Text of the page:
(Calculated Risk) First a great quote via CNNMoney:
"On the commercial side, best I can tell the problems are in all of it - offices, retail, hotels. I think we will see a prolonged decline."Wow. Clearly Kermit Baker is not a NAR economist! I think he is correct, and here is my analysis of three key categories of commercial: office buildings, multimerchandise shopping, and lodging with some estimated declines in investment.
Kermit Baker, chief economist for the American Institute of Architects, CNNMoney May 17, 2008
And from a Reuters article: Retail properties dressed for distress
The retail sector is expected to soften through 2009, according to a report by real estate brokerage Marcus & Millichap. The report, obtained by Reuters, forecasts the overall retail real estate vacancy rate will rise 1.4 percentage points this year to 11.1 percent, after a 0.9 percentage-point increase last year.Another great quote: "a consumer base that never materialized".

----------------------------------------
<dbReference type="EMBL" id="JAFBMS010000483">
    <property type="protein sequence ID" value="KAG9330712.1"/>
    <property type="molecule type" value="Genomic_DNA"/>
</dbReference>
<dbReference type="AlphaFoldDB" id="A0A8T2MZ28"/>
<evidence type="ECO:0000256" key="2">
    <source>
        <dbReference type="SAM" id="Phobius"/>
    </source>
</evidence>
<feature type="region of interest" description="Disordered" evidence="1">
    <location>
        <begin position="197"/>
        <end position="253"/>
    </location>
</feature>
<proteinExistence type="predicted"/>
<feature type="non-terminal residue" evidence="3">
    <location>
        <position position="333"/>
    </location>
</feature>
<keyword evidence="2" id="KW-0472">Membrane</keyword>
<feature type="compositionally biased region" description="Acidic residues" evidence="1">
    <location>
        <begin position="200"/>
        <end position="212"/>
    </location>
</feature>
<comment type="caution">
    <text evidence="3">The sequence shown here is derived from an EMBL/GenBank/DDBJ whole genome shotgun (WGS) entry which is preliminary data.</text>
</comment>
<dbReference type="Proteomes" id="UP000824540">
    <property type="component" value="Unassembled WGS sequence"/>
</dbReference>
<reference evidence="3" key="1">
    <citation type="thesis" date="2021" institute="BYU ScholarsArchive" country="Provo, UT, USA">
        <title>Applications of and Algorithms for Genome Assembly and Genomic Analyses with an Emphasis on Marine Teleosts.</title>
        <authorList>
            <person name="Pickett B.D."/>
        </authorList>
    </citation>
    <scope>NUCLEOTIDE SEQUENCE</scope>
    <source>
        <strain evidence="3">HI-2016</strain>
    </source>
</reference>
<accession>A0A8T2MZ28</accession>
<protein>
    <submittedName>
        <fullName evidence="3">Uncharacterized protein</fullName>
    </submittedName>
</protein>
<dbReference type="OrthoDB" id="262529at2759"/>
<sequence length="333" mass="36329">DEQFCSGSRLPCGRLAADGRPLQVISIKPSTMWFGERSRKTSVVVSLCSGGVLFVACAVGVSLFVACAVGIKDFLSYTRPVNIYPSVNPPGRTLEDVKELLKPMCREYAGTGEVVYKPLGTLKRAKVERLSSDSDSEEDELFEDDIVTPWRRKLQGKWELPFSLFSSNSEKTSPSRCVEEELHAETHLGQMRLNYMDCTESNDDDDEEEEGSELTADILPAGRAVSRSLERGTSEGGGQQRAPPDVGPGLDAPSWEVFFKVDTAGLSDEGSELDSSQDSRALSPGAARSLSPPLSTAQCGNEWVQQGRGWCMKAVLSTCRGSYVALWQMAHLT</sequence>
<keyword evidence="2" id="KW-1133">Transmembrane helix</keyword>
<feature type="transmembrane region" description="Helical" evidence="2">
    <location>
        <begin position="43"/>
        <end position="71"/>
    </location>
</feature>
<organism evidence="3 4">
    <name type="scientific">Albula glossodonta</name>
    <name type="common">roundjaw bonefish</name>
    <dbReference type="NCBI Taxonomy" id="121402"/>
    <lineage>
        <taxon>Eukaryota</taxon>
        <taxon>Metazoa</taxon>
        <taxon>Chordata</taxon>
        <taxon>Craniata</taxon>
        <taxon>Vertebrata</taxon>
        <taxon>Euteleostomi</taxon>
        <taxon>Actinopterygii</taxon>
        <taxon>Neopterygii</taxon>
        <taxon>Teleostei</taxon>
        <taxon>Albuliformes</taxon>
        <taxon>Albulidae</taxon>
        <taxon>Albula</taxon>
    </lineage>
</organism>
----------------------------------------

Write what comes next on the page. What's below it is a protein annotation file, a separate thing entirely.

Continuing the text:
While demand slows, the supply of new shopping centers is expected to continue to grow, albeit at a slower pace. Marcus & Millichap forecasts about 131 million square feet of new shopping centers should be completed this year, down from 145 million square feet in 2007.
Properties in once-hot residential markets of southwest Florida; the California's Inland Empire areas, such as Riverside and San Bernardino; Phoenix; and Las Vegas are of particular concern.
"In some of those markets, what you saw were properties that were built to service a consumer base that never materialized," [Spencer Haber, chief executive of H2 Capital Partners] said.
For more, here is my recent and somewhat lengthy overview on CRE.